As Colombia’s formal economy is struggling to recover from the coronavirus, many are resorting to informal labor after losing their formal jobs.
According to statistics agency DANE, the country’s 2020 unemployment rate ended at 15.9%, 5.4 percentage points higher than the year before.
Some 11% of Colombia’s workers lost their job in 2020, according to BBVA Research.
Both the DANE and BBVA believed must of the recovered employment is due to Colombians engaging in all kinds of informal employment to compensate the jobs that were permanently lost during the worst part of the crisis between April and June.
Almost 25% of people polled by DANE said they had difficulty providing for themselves, however, because of a reduction of work or income.
What’s in a statistic?
By December, the unemployment rate had recovered to 13.4% compared to 10.5% the same month before after a gradual recovery from a steep drop in April when much of the country shut down.
This recovery disproportionately benefited the countryside as unemployment in urban areas, where most people are employed by the devastated retail and manufacturing sectors, went from 11.2% in 2019 to 18.2% last year.
Monthly unemployment rate
Women and young people, who have historically had most trouble finding jobs, seem to have most difficulty to recover after they were hit disproportionately hard by the crisis.
Women saw their unemployment rate go from 12% in 2019 to 20.4% last year and unemployment among people between 18 and 24 went from 17.7% to 24.2%.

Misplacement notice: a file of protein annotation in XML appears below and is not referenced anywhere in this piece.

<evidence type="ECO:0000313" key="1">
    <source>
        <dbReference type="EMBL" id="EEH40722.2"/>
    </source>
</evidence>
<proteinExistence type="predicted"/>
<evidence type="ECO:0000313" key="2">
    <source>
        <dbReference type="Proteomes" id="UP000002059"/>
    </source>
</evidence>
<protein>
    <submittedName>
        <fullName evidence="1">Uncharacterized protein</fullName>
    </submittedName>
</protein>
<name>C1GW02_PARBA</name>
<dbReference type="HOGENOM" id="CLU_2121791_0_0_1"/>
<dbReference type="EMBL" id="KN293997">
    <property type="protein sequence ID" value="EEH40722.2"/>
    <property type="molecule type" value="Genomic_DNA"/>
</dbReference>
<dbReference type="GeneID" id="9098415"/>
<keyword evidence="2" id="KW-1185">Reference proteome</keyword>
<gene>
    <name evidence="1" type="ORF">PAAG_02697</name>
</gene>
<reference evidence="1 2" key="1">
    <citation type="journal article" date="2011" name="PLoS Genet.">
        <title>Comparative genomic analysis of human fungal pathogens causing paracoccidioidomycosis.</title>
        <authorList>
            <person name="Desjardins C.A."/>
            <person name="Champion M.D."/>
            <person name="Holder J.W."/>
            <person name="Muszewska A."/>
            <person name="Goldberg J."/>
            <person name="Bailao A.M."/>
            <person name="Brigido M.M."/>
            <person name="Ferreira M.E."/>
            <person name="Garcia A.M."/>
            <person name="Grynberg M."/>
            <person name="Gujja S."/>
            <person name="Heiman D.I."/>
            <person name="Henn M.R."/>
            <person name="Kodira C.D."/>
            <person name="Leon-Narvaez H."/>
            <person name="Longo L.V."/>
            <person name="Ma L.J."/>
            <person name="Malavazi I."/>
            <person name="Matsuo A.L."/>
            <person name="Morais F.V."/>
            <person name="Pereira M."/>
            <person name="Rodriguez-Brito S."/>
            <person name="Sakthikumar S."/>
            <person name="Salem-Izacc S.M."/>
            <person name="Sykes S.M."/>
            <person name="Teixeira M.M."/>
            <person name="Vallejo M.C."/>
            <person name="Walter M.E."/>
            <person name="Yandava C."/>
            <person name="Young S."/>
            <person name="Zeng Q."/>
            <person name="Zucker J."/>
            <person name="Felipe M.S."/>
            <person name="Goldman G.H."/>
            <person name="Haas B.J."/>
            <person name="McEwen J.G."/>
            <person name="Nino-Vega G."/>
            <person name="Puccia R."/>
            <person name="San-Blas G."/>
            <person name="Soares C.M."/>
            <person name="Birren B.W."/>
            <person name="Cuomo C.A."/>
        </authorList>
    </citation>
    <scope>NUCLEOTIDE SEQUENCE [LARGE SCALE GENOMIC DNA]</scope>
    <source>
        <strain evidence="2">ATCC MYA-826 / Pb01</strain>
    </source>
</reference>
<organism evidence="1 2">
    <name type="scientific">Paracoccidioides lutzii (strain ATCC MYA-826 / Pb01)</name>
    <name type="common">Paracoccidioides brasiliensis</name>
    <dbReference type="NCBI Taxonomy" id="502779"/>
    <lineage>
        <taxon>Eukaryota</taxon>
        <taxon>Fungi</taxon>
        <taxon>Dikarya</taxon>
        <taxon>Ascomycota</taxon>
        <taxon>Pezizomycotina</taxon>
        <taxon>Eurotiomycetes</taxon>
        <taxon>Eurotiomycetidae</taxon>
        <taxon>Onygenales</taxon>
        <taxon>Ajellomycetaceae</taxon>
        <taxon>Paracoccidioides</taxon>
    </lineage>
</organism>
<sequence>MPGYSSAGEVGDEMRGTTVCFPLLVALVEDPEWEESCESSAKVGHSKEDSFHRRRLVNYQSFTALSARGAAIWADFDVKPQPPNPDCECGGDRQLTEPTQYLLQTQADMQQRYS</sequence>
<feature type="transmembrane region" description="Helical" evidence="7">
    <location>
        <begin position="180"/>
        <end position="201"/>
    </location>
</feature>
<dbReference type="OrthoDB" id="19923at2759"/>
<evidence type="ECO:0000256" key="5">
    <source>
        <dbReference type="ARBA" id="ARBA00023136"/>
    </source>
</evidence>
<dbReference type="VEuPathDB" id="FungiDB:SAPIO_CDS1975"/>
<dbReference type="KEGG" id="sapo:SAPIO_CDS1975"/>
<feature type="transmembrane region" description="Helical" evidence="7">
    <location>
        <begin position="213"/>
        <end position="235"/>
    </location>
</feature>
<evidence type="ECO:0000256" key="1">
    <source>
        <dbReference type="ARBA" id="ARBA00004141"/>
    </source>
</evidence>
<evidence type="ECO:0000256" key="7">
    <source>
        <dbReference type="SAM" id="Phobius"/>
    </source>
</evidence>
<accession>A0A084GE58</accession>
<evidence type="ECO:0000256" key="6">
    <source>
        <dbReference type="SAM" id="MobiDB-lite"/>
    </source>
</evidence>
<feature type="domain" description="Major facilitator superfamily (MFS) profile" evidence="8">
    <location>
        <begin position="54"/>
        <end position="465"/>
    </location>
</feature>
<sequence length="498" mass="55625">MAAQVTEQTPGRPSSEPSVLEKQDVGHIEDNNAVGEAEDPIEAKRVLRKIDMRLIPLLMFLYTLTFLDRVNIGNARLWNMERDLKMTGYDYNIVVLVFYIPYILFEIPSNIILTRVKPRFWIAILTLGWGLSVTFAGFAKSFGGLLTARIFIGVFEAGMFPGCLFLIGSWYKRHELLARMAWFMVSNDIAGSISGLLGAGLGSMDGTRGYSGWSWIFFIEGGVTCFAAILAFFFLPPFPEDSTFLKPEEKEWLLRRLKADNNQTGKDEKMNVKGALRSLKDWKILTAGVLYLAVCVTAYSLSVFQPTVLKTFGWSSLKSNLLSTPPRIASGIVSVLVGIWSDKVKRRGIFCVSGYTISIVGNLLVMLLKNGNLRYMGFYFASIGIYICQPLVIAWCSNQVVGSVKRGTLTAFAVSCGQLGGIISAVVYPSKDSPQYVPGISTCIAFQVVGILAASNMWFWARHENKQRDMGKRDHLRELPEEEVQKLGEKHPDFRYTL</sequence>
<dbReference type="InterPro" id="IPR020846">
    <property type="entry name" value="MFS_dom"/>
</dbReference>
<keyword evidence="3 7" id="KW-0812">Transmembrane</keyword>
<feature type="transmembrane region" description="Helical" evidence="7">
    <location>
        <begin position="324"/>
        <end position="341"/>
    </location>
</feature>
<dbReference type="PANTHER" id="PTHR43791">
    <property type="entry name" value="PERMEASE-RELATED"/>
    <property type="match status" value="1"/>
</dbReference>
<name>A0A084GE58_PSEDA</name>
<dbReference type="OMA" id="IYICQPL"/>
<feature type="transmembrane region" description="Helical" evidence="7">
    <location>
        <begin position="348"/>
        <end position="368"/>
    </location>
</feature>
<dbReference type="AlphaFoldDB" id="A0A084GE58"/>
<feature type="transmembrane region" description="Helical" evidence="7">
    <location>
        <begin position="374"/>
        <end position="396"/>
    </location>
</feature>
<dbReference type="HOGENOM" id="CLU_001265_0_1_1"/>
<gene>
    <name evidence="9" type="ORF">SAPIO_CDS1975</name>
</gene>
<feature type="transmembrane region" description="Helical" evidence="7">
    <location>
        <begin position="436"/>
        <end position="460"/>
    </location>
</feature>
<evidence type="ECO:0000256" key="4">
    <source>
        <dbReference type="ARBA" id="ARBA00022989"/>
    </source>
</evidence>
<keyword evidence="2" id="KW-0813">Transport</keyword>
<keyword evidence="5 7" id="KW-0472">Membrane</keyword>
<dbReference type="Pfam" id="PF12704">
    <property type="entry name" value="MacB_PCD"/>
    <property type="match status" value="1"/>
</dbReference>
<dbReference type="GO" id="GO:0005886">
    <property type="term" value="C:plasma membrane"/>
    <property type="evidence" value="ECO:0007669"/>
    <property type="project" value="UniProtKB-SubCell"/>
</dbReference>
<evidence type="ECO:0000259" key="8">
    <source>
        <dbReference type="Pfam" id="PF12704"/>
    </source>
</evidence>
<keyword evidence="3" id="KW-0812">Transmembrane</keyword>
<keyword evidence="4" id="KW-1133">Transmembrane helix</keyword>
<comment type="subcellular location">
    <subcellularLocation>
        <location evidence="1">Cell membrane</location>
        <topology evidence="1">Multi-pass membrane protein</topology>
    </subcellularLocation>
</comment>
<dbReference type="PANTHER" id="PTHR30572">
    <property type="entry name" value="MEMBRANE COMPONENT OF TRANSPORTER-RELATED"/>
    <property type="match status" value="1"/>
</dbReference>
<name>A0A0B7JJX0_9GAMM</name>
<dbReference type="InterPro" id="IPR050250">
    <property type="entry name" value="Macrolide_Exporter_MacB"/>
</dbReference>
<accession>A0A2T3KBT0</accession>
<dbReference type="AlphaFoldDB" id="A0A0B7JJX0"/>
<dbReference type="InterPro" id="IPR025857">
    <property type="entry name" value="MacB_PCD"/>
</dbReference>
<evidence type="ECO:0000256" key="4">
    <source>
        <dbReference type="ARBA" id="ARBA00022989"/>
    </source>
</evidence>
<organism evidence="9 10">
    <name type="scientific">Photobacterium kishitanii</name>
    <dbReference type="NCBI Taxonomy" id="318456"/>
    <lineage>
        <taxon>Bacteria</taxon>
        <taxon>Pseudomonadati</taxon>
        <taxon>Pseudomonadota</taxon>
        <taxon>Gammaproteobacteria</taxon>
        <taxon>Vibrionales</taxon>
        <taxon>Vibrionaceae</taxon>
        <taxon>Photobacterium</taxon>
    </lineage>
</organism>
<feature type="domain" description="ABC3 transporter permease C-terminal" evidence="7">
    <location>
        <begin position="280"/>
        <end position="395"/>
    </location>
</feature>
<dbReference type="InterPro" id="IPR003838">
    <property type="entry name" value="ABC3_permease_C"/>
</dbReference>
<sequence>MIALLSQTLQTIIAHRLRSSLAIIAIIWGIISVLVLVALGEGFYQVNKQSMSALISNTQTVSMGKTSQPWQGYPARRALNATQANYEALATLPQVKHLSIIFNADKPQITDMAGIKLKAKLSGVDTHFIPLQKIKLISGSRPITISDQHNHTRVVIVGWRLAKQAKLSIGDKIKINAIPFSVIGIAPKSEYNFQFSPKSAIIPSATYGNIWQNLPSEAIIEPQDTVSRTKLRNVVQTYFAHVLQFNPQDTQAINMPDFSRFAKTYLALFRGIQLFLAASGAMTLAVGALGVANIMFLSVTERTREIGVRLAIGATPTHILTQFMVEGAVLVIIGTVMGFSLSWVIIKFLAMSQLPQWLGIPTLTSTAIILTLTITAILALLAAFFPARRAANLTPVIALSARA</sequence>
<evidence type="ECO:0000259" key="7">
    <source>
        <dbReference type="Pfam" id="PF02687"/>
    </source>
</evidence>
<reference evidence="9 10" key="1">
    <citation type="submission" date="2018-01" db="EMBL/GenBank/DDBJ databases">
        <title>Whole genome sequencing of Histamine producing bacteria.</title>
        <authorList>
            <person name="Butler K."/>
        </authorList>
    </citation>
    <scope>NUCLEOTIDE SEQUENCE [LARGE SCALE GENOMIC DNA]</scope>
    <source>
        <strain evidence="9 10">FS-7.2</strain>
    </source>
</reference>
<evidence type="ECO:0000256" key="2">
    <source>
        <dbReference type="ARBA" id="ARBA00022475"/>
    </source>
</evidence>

Job opportunities for young women were worse than any other group; their unemployment rate went from 23% in 2019 to was 31.7% last year.
Informal labor to replace formal jobs
Whether the gradual decrease of the unemployment rate effectively meant an increase of economic activity or income is debatable as those registered as employed saw a dramatic drop in hours or lost their labor contract.
Sergio Olarte, the chief economist of Scotiabank Colpatria, told newspaper El Espectador that more than half of Colombia’s labor force ended the year working informally.
More than half of the population in Colombia works informally, especially in urban areas that previously were the least informal, but this indicator has increased significantly.
Economist Sergio Olarte
Many worked less hours in 2020 compared to 2019, according to DANE, which registered a drop in underemployment in the last quarter of 2020 as informal employment appeared to slowly provide economic security.
Hours people were employed in 2020
A long road to recovery
The Western Hemisphere chief of the International Monetary Fund, Alejandro Werner, warned at a forum in Mexico that the economic recovery in Latin America to levels from before the coronavirus may need years.
The IMF chief warned that this recovery “will be uncertain, uneven and is contingent on vaccine availability, immunization campaigns and treatment rollout.”
This would imply that the economic recovery in Colombia may take longer than in larger economies like that of Mexico and Brazil where health authorities have begun vaccinating.
Health Minister Fernando Ruiz has repeatedly claimed that Colombia’s vaccination campaign will begin in February and, if nothing goes wrong, may be finished by the end of the year.
Globally, there are fears that the unequal distribution of vaccines may facilitate the mutation of the virus, which could reduce immunity against COVID and slow down economic recovery, particularly in poor countries like Colombia.